Thomas Noon Talfourd (1795–1854)
As published in The Brownings’ Correspondence, 3, 323–324.
In the nineteenth century it was not uncommon for talented Englishmen, and perhaps some not so talented, to combine the practice of law with literary careers. One who did so more successfully than most was the Brownings’ friend and correspondent Sir Thomas Noon Talfourd. He was born at Reading on 26 May 1795, son of a prosperous brewer. After early schooling at Hendon and Reading, he went to London at age 18 to study law under the prominent special pleader Joseph Chitty (1776–1841). He was called to the bar about eight years later, in 1821, and was honoured with the rank of serjeant-at-law in 1833. He represented Reading in the House of Commons for a number of years—introducing an International Copyright Bill, which, with modifications, was enacted in 1842. Having become Sir Thomas Noon Talfourd upon receiving a judgeship in 1849, he died of apoplexy while presiding in court at Stafford on 13 March 1854. RB, reminiscing some years later, said that he was carried home in his judicial robe, and intimated that Talfourd had taken a great deal of wine on the previous night, but this apparently was not unusual (see More Than Friend, ed. Michael Meredith, Waco, Texas & Winfield, Kansas, 1985, p. 172). Talfourd had dealings with EBB’s brother George in the legal profession. Meanwhile both RB and EBB, long before their marriage, were interested in the Serjeant because of his literary efforts. A staff member of The London Magazine, law reporter to The Times, and a contributor to various other periodicals, he was in RB’s circle of friends. His first important literary success was the tragedy Ion, printed privately in 1835 and produced at Covent Garden—starring William Charles Macready (q.v. )—on 26 May 1836. That night, after the performance, Talfourd hosted a supper party filled with English literary figures: Wordsworth and Landor were present; so was Mary Russell Mitford (q.v.), who was introduced to EBB on the following day; and so was the young poet RB, not yet well known, whom Talfourd reputedly honoured in a toast. It was at Talfourd’s home that RB met John Kenyon (q.v.)—an old school friend of RB, Sr., and also a friend and distant cousin of EBB. Another noteworthy event in the Browning-Talfourd relationship was RB’s dedication of his Pippa Passes “to the Author of ‘Ion’” in 1841. Talfourd, along with Bryan Waller Procter (q.v.) and John Forster, helped RB to prepare his Poems (1849) for publication.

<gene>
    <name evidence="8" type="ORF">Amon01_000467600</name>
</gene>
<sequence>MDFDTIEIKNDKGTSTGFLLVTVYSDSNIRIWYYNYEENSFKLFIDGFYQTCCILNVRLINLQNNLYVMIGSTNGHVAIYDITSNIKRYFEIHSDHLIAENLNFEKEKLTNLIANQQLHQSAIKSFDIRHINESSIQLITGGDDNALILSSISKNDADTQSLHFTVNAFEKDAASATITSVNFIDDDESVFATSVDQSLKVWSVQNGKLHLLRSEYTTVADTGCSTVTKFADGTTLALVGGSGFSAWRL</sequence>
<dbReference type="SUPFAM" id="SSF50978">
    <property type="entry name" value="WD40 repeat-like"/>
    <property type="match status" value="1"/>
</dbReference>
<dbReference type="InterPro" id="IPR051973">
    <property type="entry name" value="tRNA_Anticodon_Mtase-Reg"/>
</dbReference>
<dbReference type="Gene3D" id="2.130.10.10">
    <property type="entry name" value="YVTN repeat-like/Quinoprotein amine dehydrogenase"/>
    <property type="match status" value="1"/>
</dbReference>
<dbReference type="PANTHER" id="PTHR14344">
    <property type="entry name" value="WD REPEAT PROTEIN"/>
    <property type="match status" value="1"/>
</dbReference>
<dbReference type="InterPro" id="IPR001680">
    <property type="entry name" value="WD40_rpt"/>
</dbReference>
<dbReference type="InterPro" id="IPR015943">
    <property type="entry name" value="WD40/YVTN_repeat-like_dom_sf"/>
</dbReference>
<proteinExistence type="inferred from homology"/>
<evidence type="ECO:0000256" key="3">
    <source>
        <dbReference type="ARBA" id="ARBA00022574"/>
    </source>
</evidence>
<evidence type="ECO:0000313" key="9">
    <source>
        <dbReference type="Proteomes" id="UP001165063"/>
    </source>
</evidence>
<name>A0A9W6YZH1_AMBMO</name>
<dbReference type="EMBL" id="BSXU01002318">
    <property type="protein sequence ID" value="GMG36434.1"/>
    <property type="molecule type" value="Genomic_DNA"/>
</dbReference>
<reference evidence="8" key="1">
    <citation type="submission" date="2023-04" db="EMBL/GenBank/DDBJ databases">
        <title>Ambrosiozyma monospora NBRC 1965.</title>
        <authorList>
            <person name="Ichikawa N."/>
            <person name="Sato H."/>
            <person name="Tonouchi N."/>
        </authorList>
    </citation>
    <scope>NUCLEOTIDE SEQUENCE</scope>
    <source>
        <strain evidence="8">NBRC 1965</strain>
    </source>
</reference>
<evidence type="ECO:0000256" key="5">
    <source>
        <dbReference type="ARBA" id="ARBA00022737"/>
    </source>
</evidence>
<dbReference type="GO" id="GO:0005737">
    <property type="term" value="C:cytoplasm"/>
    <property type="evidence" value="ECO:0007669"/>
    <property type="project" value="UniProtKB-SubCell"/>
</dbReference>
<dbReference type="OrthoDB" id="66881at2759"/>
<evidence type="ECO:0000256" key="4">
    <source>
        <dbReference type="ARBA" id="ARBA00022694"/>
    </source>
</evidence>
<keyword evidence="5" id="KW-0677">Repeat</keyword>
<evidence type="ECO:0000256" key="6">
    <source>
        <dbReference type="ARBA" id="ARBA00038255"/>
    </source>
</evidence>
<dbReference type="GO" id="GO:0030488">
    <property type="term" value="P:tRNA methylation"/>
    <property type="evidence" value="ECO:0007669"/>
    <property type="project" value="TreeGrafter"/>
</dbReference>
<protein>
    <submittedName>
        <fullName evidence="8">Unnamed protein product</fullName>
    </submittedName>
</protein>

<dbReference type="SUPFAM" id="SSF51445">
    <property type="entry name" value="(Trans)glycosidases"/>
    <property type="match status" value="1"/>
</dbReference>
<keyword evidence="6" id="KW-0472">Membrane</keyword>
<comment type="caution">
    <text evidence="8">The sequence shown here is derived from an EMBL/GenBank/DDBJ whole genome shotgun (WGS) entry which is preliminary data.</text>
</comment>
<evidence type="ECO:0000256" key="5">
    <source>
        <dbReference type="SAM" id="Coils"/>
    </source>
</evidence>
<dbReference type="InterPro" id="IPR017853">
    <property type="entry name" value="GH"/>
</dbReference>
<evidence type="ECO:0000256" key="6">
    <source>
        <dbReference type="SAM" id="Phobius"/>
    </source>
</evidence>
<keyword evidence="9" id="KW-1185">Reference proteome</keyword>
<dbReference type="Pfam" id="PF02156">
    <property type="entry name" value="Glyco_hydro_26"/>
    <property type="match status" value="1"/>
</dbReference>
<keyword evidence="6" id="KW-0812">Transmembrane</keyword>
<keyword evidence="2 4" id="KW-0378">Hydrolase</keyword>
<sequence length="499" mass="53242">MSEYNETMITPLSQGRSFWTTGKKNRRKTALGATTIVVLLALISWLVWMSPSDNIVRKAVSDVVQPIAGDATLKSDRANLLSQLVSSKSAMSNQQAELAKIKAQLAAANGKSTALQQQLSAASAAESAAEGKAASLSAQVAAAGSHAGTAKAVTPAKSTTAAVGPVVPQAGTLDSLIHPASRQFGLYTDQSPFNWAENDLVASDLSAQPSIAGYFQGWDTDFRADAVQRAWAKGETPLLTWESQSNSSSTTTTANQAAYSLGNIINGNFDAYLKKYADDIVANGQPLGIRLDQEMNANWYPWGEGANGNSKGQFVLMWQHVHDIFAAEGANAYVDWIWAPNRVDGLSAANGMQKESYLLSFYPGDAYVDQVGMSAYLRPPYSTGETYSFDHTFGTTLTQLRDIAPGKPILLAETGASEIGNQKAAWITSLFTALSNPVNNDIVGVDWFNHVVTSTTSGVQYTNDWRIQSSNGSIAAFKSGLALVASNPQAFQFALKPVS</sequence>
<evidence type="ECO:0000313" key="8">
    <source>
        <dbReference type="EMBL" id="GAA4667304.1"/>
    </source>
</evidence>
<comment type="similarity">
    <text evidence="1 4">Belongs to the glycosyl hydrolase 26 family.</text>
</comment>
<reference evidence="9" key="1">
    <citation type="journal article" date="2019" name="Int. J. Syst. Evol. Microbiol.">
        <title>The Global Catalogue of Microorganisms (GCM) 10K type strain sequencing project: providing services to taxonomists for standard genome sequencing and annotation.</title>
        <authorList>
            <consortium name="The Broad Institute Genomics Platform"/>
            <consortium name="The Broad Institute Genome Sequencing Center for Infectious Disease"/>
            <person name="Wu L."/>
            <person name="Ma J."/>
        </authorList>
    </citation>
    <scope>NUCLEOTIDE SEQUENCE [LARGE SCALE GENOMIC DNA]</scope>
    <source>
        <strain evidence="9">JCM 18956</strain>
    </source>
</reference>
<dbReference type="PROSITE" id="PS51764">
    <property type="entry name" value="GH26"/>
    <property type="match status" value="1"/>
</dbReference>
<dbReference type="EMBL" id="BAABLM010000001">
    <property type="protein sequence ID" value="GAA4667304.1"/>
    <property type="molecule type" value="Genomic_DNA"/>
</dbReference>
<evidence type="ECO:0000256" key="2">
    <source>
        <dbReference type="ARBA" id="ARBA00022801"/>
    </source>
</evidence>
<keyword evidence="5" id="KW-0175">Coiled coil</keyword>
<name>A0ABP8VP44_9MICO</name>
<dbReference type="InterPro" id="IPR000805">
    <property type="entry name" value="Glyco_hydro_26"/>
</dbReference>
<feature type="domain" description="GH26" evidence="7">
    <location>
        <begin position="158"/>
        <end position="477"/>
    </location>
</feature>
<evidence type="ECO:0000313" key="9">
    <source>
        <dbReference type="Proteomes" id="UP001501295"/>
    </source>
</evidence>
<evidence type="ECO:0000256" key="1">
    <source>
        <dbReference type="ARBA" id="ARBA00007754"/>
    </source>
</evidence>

EBB was among the many people who received gift copies of Talfourd’s Ion in 1835 (Reconstruction, A2243), and she responded with a long letter on 21 January 1836 (no. 523). About 10 years afterwards, writing to RB on 7 December 1845, she expressed embarrassment that he and her brother George had recently seen and examined this letter in an album at Talfourd’s home. She said it had been “excessively bad taste in me to say more than the briefest word of thanks.” She sent Talfourd copies of her Seraphim (1838) and Poems (1844), (Reconstruction, C174 and 86), and received gracious acknowledgements in both cases. In return for the 1838 gift he sent her a copy of his newly-written Athenian Captive. RB dined with the Talfourds on at least one occasion during the Brownings’ 1852 visit to London; this is mentioned in a letter written by EBB to Mary Russell Mitford on 11 September 1852. RB wrote a letter of sympathy, dated 5 April 1854, to Mrs. Talfourd after the Judge’s death, which had occurred on 13 March. Correspondence between EBB and Miss Mitford indicates that the latter too was greatly saddened by Talfourd’s passing.